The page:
The highest court in sports has ruled that the regulations adopted by track and field’s international governing body regarding women with high levels of testosterone are discriminatory but necessary to ensure fair competition in female athletics.
South African track star Caster Semenya and Athletics South Africa asked the Court of Arbitration for Sport to overturn regulations by the International Association of Athletics Federations that pertained to female athletes with high levels of testosterone.
The IAAF regulation in question requires female athletes with testosterone levels in the range of males to reduce their natural testosterone levels and to maintain that reduced level for at least six months to be eligible to compete in certain track and field events in international competition. The IAAF suggests this reduction be done by taking hormonal contraceptives, and it emphasizes that surgical changes are not required.
One of the events affected by the rule is the 800-meter race, an event won by Semenya at the 2012 and 2016 Olympic Games.
In a summary of its decision, the court wrote that its panel found that the IAAF’s relevant regulations are discriminatory because they impose differential treatment based on protected characteristics in that they “establish restrictions that are targeted at a subset of the female/intersex athlete population, and do not impose any equivalent restrictions on male athletes.”
However, the panel wrote, the IAAF argued “that if the purpose of the female category is to prevent athletes who lack that testosterone-derived advantage from having to compete against athletes who possess that testosterone-derived advantage, then it is necessarily ‘category defeating’ to permit any individuals who possess that testosterone-derived advantage to compete in that category.” The majority of the arbitration panel accepted that logic.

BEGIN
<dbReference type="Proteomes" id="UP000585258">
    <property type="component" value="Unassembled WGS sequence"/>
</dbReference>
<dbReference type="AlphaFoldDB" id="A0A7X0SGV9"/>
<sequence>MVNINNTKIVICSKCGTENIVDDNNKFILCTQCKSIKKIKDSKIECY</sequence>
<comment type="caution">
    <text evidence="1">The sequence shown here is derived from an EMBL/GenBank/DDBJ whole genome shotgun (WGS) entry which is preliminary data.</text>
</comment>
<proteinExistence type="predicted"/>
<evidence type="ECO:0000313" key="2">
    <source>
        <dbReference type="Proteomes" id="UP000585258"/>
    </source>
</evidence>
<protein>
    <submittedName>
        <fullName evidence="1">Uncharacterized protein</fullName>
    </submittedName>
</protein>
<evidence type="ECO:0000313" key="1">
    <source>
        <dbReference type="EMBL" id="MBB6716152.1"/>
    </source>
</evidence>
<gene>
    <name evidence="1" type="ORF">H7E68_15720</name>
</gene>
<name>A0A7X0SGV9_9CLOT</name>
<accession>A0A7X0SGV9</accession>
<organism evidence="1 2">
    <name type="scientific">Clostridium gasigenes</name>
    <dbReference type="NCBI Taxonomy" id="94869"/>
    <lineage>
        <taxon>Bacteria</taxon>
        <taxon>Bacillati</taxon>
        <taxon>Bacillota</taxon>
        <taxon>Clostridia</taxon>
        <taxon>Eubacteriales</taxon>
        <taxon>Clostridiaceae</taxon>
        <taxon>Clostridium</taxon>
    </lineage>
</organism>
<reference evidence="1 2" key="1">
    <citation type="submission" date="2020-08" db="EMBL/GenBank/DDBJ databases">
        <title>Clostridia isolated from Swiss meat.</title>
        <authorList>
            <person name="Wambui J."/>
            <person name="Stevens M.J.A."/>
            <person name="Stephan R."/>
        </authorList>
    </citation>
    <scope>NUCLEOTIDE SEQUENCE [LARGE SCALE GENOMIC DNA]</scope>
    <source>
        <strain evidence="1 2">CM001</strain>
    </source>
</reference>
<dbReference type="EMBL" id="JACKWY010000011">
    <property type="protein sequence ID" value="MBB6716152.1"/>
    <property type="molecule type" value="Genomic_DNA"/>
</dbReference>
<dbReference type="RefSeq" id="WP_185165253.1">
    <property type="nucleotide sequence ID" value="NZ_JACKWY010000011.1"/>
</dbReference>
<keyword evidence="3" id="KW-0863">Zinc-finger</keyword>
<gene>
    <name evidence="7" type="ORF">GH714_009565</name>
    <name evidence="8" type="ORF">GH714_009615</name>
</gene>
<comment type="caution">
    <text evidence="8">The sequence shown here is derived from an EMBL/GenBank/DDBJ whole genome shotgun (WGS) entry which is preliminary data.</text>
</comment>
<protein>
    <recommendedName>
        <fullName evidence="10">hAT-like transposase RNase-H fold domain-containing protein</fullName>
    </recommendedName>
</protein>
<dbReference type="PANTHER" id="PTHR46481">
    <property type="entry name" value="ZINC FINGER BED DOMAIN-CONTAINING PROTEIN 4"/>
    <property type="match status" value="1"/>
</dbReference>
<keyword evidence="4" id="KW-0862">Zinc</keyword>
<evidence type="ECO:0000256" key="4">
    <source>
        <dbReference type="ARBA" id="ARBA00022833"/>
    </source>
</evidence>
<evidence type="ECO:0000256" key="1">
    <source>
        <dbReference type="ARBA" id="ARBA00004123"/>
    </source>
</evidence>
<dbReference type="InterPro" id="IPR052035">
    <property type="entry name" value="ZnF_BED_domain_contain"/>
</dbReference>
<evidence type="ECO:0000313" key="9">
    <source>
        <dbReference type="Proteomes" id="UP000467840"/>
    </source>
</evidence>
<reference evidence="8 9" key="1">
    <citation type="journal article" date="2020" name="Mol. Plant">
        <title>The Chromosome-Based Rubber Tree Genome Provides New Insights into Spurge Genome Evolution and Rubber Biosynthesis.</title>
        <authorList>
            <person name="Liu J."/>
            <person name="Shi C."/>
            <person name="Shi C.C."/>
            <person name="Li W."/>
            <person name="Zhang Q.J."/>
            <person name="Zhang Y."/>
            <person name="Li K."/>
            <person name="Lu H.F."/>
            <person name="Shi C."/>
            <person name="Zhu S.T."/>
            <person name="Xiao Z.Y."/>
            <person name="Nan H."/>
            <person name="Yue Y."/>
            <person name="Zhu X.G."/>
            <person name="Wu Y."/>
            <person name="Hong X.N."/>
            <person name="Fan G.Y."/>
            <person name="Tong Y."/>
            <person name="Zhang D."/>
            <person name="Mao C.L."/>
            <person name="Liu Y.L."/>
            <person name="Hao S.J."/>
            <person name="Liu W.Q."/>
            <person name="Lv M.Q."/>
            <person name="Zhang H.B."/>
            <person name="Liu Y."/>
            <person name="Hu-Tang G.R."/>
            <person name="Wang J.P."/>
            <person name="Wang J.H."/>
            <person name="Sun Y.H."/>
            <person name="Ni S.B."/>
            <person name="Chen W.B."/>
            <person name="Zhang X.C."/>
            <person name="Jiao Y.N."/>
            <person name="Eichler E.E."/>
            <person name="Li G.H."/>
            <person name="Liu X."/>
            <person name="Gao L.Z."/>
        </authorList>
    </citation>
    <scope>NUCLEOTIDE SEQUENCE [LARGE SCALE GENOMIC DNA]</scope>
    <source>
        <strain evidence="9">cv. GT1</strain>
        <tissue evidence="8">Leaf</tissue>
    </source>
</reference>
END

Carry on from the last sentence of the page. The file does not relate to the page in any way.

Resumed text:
The IAAF said in a statement that it is “grateful” for the ruling “and is pleased that the Regulations were found to be a necessary, reasonable and proportionate means of achieving the IAAF’s legitimate aim of preserving the integrity of female athletics” in the events covered by the regulations.
In a statement released to The Associated Press and other outlets, Semenya wrote: “I know that the IAAF’s regulations have always targeted me specifically. For a decade the IAAF has tried to slow me down, but this has actually made me stronger. The decision of the CAS will not hold me back. I will once again rise above and continue to inspire young women and athletes in South Africa and around the world.”
The South African Sports Confederation and Olympic Committee criticized the decision. “We maintain that the rules are ill-thought and will be a source of distress for the targeted female athletes,” it said, according to the AP.
The court expressed concerns about how the regulations will work in practice, including the possibility that affected athletes may be unable to maintain a natural testosterone level below the required level on a consistent basis.
And the court noted how difficult the case was, involving “a complex collision of scientific, ethical and legal conundrums.”
The matter involves incompatible and competing rights, the court wrote: “Put simply, on one hand is the right of every athlete to compete in sport, to have their legal sex and gender identity respected, and to be free from any form of discrimination. On the other hand, is the right of female athletes, who are relevantly biologically disadvantaged vis-à-vis male athletes, to be able to compete against other female athletes and to achieve the benefits of athletic success. The decision is also constrained by the accepted, necessary, binary division of athletics into male events and female events, when there is no such binary division of athletes.”
The ruling means that Semenya would have to lower her testosterone levels to compete at upcoming meets, including the world championships in September.